iptables -A INPUT -p tcp -i eth1 -j DROP

My error log shows the node splitting of the cluster:

# tail -3 /var/log/mysqld.log
2019-01-23T09:36:11.223618Z 0 [Warning] Plugin group_replication reported: 'Member with address node3:3306 has become unreachable.'
2019-01-23T09:36:12.226226Z 0 [Warning] Plugin group_replication reported: 'Members removed from the group: node3:3306'
2019-01-23T09:36:12.226309Z 0 [Note] Plugin group_replication reported: 'Group membership changed to node2:3306, node1:3306 on view 15481913107442210:14.'

 

And in performance_schema this looks like this:

mysql> SELECT * FROM performance_schema.replication_group_members;
+---------------------------+--------------------------------------+-------------+-------------+--------------+
| CHANNEL_NAME              | MEMBER_ID                            | MEMBER_HOST | MEMBER_PORT | MEMBER_STATE |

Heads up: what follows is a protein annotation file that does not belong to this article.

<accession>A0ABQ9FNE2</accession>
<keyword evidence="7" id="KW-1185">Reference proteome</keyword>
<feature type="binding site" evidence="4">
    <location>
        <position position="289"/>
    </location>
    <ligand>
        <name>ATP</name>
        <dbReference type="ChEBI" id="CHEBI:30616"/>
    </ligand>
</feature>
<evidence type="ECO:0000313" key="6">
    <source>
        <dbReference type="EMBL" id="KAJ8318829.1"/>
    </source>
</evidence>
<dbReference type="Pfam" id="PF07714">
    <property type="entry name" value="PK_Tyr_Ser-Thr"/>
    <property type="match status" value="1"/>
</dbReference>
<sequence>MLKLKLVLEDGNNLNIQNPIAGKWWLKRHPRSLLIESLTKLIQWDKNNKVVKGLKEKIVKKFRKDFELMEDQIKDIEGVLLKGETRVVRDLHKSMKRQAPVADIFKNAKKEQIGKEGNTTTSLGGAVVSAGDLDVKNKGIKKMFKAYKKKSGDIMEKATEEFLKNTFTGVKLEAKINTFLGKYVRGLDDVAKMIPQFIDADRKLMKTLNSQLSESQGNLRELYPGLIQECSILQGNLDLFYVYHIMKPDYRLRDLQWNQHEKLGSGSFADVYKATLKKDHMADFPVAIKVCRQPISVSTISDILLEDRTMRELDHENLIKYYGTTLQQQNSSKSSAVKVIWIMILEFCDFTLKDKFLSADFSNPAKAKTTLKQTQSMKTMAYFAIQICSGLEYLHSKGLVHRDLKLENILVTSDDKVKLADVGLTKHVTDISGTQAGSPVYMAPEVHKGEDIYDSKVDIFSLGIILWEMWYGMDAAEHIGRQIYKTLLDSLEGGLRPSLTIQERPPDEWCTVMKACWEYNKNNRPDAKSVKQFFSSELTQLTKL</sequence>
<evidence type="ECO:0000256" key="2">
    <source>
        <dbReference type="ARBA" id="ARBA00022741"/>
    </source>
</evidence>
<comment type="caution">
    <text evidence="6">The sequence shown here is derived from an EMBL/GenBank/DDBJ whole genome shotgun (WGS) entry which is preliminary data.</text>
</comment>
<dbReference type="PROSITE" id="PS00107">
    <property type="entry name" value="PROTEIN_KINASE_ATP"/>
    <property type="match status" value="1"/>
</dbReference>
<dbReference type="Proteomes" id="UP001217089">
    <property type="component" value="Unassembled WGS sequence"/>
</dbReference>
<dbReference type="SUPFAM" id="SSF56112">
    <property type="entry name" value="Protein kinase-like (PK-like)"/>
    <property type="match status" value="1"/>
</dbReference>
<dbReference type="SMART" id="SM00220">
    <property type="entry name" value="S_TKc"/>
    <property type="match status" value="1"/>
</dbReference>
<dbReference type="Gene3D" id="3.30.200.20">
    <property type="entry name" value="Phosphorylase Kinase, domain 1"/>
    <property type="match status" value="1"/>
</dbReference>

+---------------------------+--------------------------------------+-------------+-------------+--------------+
| group_replication_applier | 3811bcf1-1e85-11e9-bcae-5254008481d5 | node2       | 3306        | ONLINE       |
| group_replication_applier | 381400ec-1e85-11e9-b322-5254008481d5 | node1       | 3306        | ONLINE       |
+---------------------------+--------------------------------------+-------------+-------------+--------------+
2 rows in set (0.00 sec)

So what you could do is run a query like this to get the number of online nodes:

mysql> SELECT COUNT(*) FROM performance_schema.replication_group_members WHERE MEMBER_STATE = 'ONLINE';
+----------+
| COUNT(*) |
+----------+
|        2 |
+----------+
1 row in set (0.00 sec)